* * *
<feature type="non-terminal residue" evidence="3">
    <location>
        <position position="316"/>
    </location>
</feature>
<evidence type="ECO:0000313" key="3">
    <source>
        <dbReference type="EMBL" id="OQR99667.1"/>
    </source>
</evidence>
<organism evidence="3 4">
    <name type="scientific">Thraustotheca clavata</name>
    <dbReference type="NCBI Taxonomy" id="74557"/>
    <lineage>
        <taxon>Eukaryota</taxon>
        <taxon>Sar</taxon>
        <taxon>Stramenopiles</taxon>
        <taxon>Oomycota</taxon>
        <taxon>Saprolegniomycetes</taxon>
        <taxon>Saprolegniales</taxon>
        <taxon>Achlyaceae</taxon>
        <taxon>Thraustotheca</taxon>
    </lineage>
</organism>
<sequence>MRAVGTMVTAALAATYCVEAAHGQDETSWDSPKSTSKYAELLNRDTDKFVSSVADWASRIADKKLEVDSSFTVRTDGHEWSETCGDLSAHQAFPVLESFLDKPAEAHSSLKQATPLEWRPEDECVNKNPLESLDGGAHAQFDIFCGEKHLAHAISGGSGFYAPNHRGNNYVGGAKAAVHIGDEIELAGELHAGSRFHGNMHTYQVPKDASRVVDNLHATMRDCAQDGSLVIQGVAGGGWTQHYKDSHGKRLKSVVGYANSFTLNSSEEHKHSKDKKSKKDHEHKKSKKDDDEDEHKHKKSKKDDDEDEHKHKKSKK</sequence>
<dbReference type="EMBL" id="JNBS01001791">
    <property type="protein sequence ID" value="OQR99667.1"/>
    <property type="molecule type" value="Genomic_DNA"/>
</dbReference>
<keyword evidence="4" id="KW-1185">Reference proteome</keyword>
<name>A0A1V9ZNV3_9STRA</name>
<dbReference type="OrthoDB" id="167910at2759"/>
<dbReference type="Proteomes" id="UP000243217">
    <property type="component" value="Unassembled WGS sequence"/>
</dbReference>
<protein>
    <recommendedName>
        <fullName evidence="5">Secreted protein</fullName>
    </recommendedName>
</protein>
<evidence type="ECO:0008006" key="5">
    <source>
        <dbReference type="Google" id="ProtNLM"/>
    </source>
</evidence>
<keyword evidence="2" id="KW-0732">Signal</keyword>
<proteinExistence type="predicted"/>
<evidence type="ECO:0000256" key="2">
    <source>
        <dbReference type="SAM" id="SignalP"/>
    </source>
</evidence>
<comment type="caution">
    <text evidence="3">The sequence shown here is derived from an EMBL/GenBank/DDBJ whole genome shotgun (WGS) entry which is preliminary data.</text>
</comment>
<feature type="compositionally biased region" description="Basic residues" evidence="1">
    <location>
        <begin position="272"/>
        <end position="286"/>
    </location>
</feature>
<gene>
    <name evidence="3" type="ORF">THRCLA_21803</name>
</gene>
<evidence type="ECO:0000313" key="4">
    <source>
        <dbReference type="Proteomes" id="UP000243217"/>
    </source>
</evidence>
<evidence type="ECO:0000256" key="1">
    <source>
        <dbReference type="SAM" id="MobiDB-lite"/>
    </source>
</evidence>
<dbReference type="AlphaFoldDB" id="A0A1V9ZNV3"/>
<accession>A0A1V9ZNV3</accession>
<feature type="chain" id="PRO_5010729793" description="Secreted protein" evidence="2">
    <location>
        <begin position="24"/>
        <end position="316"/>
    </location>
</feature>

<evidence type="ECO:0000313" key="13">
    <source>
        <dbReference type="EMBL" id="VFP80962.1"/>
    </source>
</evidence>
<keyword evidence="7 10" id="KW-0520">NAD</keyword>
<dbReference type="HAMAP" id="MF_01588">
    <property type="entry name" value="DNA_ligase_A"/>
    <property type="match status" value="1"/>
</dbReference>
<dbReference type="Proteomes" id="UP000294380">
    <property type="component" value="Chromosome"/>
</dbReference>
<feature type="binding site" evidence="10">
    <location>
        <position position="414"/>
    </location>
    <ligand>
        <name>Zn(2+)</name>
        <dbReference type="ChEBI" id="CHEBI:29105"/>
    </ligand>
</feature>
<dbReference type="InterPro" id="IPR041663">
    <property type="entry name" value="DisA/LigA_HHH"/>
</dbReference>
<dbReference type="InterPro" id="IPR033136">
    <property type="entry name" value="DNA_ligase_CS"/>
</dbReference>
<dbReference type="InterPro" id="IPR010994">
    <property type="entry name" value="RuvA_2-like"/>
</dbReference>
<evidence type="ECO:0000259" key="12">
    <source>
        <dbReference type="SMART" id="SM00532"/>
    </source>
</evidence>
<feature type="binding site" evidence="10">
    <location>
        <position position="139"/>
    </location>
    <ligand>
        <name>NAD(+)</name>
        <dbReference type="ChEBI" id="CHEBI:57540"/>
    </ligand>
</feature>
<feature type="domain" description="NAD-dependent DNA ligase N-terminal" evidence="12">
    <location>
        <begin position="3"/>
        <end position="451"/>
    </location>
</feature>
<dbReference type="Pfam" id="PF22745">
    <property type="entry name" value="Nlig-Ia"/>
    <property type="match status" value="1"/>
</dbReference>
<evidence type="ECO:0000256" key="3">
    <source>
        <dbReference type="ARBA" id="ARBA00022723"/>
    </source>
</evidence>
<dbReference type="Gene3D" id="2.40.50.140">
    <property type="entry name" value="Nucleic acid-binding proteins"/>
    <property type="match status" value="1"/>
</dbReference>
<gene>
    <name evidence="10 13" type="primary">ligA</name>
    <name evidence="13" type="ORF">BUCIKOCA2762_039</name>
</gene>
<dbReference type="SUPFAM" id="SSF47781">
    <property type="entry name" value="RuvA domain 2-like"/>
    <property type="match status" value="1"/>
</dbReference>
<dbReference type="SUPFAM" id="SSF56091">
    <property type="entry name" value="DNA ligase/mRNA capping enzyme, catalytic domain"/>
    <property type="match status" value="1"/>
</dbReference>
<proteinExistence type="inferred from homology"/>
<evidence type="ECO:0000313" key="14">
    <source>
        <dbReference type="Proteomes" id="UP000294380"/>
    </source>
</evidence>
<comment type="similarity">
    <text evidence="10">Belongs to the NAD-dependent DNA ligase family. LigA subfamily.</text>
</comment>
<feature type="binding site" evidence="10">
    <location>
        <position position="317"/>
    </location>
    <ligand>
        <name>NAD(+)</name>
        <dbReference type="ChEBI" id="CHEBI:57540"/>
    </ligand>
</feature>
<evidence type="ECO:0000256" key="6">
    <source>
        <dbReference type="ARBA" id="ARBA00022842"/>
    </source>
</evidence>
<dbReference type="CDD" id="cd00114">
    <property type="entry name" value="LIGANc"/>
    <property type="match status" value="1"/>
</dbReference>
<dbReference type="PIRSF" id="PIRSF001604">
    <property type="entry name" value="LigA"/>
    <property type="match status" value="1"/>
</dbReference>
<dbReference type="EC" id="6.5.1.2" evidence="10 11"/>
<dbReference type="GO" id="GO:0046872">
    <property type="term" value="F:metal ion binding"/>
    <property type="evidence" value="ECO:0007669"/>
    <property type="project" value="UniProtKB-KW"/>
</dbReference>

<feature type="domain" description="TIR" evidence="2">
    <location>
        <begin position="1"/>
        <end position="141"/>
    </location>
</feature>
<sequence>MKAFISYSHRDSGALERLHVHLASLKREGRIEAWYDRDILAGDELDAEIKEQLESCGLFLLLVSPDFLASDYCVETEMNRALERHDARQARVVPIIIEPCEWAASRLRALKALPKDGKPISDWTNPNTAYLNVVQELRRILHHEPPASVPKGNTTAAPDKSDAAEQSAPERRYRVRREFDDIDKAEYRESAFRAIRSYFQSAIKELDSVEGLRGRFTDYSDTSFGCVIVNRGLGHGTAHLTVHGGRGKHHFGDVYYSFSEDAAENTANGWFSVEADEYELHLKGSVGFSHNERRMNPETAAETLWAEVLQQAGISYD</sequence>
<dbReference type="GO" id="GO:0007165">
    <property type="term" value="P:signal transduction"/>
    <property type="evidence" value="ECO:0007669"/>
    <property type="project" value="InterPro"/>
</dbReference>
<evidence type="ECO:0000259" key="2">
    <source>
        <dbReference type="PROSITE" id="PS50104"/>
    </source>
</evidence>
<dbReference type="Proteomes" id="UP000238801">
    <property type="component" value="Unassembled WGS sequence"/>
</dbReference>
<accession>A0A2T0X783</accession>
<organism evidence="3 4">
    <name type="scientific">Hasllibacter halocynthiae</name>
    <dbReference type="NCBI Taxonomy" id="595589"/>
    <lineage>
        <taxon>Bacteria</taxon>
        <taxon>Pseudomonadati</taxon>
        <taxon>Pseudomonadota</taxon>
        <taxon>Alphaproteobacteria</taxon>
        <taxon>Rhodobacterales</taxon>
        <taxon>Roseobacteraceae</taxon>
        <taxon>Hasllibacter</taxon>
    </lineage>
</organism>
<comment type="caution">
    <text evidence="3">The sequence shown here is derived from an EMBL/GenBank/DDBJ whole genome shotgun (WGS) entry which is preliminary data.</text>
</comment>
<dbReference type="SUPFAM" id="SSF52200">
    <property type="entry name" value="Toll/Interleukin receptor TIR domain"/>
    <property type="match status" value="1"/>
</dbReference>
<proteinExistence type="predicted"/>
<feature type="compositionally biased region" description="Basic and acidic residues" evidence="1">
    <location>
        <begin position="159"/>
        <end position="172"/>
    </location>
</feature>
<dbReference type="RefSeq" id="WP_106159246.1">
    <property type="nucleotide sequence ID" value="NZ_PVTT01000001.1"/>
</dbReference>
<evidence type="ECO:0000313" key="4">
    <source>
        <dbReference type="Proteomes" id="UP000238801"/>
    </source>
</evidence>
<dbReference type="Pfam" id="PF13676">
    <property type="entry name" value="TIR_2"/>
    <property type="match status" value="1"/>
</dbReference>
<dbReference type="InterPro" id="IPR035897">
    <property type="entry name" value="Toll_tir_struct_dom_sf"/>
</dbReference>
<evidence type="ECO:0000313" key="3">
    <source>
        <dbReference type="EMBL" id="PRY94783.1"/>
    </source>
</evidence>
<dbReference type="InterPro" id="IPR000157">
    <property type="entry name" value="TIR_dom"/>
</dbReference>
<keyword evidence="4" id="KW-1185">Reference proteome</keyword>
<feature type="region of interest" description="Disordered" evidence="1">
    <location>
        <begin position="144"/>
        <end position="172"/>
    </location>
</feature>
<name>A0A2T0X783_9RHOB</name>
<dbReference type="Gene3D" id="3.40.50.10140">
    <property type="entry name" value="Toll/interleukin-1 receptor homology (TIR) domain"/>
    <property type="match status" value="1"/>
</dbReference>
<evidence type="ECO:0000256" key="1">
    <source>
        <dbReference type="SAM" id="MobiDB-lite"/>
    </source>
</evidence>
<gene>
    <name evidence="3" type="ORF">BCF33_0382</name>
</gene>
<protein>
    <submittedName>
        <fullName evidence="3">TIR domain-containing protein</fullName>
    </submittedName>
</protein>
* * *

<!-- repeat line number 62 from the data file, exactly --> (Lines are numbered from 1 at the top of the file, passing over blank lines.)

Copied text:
<gene>